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A Risk-Characterization Framework for Decision-Making at the Food and Drug Administration
day. FDA is now a federal agency under the jurisdiction of DHHS and has a staff of over 12,000 and a budget of over $3.3 billion (FDA 2010b). FDA has regulatory oversight of over $2 trillion in consumer products (FDA 2010c) and regulates over 375,000 establishments worldwide (FDA 2007; see Figure 1-1). The five centers described below provide regulatory oversight of foods, drugs, biologics, veterinary products, and medical devices. The information provided is not meant to be a comprehensive review of FDA and all its various activities but simply to highlight the breadth of the agency’s responsibilities.
Center for Food Safety and Applied Nutrition (CFSAN). CFSAN has the responsibility for safeguarding the nation’s food supply except meat, poultry, and some egg products, which are regulated by the U.S. Department of Agriculture. CFSAN also has regulatory responsibility over dietary supplements and cosmetics and for ensuring that such products are properly labeled. Premarket approvals are not required for foods, dietary supplements, or cosmetics, but premarket notifications or approvals are required for food additives and color additives. To ensure product quality, selected manufacturing or processing facilities are inspected in conjunction with FDA’s Office of Regulatory Affairs (ORA) to ensure that they are in compliance with good manufacturing practice (GMP). Other activities include monitoring the food supply for contaminants, such as melamine, dioxins, and pesticides; developing new methods to speed detection of contaminated or adulterated food; and maintaining and monitoring a database for adverse-event reporting.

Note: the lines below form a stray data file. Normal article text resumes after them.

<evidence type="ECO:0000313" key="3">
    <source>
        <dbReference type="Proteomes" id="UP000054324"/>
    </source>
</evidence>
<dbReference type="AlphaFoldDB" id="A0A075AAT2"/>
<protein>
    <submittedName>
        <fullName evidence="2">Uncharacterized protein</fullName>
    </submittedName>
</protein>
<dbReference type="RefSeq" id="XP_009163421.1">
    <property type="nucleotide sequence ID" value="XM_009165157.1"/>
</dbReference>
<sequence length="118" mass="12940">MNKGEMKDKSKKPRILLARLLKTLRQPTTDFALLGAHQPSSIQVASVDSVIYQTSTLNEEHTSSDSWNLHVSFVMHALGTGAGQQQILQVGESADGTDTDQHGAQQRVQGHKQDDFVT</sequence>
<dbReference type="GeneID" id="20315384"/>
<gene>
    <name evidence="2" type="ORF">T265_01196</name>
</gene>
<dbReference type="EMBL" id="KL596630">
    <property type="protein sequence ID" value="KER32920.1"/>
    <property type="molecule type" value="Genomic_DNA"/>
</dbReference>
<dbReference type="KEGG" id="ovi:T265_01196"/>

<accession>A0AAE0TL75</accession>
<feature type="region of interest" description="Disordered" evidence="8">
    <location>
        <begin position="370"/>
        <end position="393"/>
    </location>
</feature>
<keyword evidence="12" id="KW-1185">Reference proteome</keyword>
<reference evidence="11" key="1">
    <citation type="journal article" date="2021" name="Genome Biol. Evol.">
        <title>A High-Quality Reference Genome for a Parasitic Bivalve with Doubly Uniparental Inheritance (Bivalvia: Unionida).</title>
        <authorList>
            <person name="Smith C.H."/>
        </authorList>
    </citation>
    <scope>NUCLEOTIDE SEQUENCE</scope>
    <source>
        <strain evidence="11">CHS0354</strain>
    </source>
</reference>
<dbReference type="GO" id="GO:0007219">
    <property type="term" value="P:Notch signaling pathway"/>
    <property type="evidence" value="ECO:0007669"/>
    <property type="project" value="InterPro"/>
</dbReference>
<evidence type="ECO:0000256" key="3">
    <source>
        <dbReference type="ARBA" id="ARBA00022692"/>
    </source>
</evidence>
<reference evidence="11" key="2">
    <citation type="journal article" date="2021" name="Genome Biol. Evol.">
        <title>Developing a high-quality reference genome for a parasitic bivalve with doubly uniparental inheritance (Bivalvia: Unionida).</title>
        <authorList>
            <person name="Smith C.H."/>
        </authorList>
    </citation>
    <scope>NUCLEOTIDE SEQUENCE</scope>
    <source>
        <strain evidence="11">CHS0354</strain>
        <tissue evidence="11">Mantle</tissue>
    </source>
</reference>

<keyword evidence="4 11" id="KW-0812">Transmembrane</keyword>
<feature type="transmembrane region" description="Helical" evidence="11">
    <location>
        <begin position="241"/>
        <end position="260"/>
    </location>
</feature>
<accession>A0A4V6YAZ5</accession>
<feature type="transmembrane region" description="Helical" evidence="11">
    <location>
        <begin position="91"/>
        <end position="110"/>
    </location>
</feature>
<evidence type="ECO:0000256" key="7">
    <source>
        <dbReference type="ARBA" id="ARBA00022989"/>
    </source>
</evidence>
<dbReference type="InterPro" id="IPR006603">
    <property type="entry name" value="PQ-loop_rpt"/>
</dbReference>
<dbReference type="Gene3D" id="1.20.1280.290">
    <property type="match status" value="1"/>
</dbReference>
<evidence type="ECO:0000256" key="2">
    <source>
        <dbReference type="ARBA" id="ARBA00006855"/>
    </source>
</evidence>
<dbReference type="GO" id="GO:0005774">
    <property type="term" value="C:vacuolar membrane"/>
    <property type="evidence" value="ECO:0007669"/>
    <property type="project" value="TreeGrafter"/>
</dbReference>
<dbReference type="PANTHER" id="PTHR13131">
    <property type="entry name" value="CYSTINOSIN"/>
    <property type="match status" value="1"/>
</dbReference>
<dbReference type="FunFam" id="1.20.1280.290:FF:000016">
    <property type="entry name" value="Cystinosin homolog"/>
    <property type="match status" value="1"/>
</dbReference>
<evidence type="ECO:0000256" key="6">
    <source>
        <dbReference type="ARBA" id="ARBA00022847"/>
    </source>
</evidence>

FIGURE 1-1 Worldwide distribution of establishments regulated by the U.S. Food and Drug Administration. Source: FDA 2007, p. 12.